The dust that settles on your furniture, flooring, window sills, and walls contains a whole lot of gunk. This includes everything from dead skin cells, clothing fibers, and pet dander to pollen, dirt … and dust mites.

Ew.

Blind, eight-legged, wingless, microscopic pests, dust mites feed on all of those substances. In just one ounce of dust, you can find upward of 30,000 dust mites. It’s true these creatures do not directly attack human beings (no biting or stinging here!), but their feces can set off a range of allergic reactions. We’re talking sneezing, atopic dermatitis, congestion, watery eyes, the works.

To find out if you have dust mites, you could observe a dust sample under a microscope or purchase a home testing kit. Odds are, though, if you have dust, you have dust mites.

Read on to find out how to get rid of dust mites and help cut back on allergic reactions and asthma-related issues.

How to Get Rid of Dust Mites Naturally

Maintaining a clean, sanitized home is the best way to limit the number of dust mites you come in contact with. But beware of faulty “natural” remedies, such as sunlight. While ultraviolet light can kill dust mites, it must be used in dangerously high concentrations that are not safe for home use.

How to Get Rid of Dust Mites on Your Mattress

  1. Dust mite-proof your bed. Use certified asthma and allergy-friendly sheets, mattresses, comforters, and pillowcases. These help keep dust mites out.
  2. Wash bedding weekly. Water that reaches 130 degrees Fahrenheit can kill dust mites. Set your dryer to the hottest temperature, too.
  3. Reduce humidity. Dust mites prefer warm, humid environments in which to reproduce and form colonies inside your mattress. Lowering air temperature and using a dehumidifier will create a drier climate, one that deters these critters. Humidity should be kept below 50 percent.
  4. Never sleep with pets. Allowing pets in your bed will only attract dust mites with yet another source of food. Give pets their own, easily washable sleeping area far away from yours.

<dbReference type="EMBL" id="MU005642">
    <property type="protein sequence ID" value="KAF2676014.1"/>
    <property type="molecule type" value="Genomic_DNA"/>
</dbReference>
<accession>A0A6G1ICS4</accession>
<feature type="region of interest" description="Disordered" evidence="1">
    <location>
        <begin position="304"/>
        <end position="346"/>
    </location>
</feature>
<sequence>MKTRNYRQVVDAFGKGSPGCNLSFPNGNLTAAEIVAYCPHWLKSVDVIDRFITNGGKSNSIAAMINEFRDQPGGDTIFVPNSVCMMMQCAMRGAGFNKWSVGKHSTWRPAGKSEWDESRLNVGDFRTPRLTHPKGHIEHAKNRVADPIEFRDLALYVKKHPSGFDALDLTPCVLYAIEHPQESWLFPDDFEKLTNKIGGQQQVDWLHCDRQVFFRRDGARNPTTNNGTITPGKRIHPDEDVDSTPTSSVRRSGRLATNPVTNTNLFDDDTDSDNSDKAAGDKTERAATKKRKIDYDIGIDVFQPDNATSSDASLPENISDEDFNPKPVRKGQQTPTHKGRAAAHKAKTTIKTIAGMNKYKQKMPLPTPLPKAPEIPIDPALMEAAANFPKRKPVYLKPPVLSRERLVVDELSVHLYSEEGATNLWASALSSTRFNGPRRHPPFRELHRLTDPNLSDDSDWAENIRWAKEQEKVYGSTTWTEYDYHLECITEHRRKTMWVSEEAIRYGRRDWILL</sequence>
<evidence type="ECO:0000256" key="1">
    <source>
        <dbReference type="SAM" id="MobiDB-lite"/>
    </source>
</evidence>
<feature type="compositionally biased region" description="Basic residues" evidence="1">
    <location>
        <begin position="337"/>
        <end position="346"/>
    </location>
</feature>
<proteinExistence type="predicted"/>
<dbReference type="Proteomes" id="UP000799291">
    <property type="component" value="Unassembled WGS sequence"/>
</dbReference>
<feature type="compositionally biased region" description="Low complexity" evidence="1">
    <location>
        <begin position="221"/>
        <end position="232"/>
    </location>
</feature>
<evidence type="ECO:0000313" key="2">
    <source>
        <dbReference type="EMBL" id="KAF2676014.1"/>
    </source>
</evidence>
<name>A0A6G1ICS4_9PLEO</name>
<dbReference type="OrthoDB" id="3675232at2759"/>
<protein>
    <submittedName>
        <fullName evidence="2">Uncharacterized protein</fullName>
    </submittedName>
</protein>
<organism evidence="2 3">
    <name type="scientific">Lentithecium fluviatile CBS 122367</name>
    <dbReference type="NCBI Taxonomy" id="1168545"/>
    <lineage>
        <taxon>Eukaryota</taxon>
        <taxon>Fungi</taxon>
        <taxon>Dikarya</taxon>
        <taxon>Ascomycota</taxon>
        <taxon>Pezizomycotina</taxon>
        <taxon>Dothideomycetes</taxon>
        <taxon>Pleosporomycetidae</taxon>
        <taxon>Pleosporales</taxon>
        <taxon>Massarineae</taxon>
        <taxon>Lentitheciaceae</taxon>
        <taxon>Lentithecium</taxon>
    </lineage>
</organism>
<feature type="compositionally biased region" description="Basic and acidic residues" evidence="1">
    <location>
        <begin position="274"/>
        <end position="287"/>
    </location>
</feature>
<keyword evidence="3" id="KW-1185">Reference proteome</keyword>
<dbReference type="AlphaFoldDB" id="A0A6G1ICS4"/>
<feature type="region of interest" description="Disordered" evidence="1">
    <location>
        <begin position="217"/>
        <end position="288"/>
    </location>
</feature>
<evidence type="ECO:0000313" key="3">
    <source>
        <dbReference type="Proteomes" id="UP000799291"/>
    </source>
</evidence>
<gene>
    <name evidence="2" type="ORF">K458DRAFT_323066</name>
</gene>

How to Get Rid of Dust Mites Throughout the House

No one method is enough on its own to reduce the population of dust mites. Use these steps in conjunction with the others to keep numbers in check.

  1. Dust, obviously. With a cloth dampened by water or furniture polish, wipe down surfaces. It is not recommended that you dry dust, as that can spread more particles in the air. Dust before vacuuming, so anything not stuck to the cloth has time to settle on the floor and be vacuumed up.
  2. Vacuum weekly. After dusting, pull out the vacuum cleaner to draw away particles and dust mites from flooring, upholstery, and window coverings. While effective at ridding spaces of dust and dander, vacuuming won’t help much in reducing a large population of mites but can kill some. Be sure to use a vacuum with a HEPA filter.
  3. Mop daily. To clean hardwood, tile, and vinyl flooring, use a damp mop. You may also want to consider replacing all carpeted areas in your home with hardwood for easier control of dust mites.
  4. Declutter. Remove places for dust and dust mites to collect and congregate. This includes stuffed animals, papers, and knickknacks.
  5. Purify the air. Invest in a portable air purifier like one of these listed below. Or, use HEPA-grade air filters in your home, remembering to switch them out every one to three months.

Temperature extremes can also defeat these critters. Dust mites cannot survive in more than 130 to 140 degrees Fahrenheit nor in freezing temperatures. Because of this, you’ll never have to worry about dust mites in your air ducts.

How to Get Rid of Dust Mites Chemically

Attempting to kill dust mites with bleach and soaps is futile, and pesticides should be used sparingly. First, opt for a less-toxic type, such as eugenol. An element of clove oil, this substance will kill dust mites on contact. It is also harmful to human skin cells, so when spraying wear protective gear, including a mask, a long-sleeved shirt, long pants, gloves, and safety glasses.

There aren’t any approved conventional pesticides for use against dust mites; however, acaricides, which are specially formulated to kill these creatures, may work. Use solutions containing benzyl benzoate or tannic acid. Benzyl benzoate will kill the mites, but not do anything to the droppings left behind. Tannic acid can neutralize the effects of those droppings.

When to Call a Pest Control Expert

Keep in mind that totally eradicating dust mites from your home is impossible. They’ll always be around. If you feel overwhelmed, reach out to a pest control professional. LawnStarter can help with your search. An expert in your area will inspect your home, confirm the presence of dust mites, and provide solutions to help you keep them under control.

Main Photo: Gilles San Martin via Wikimedia Commons / CC BY-SA 2.0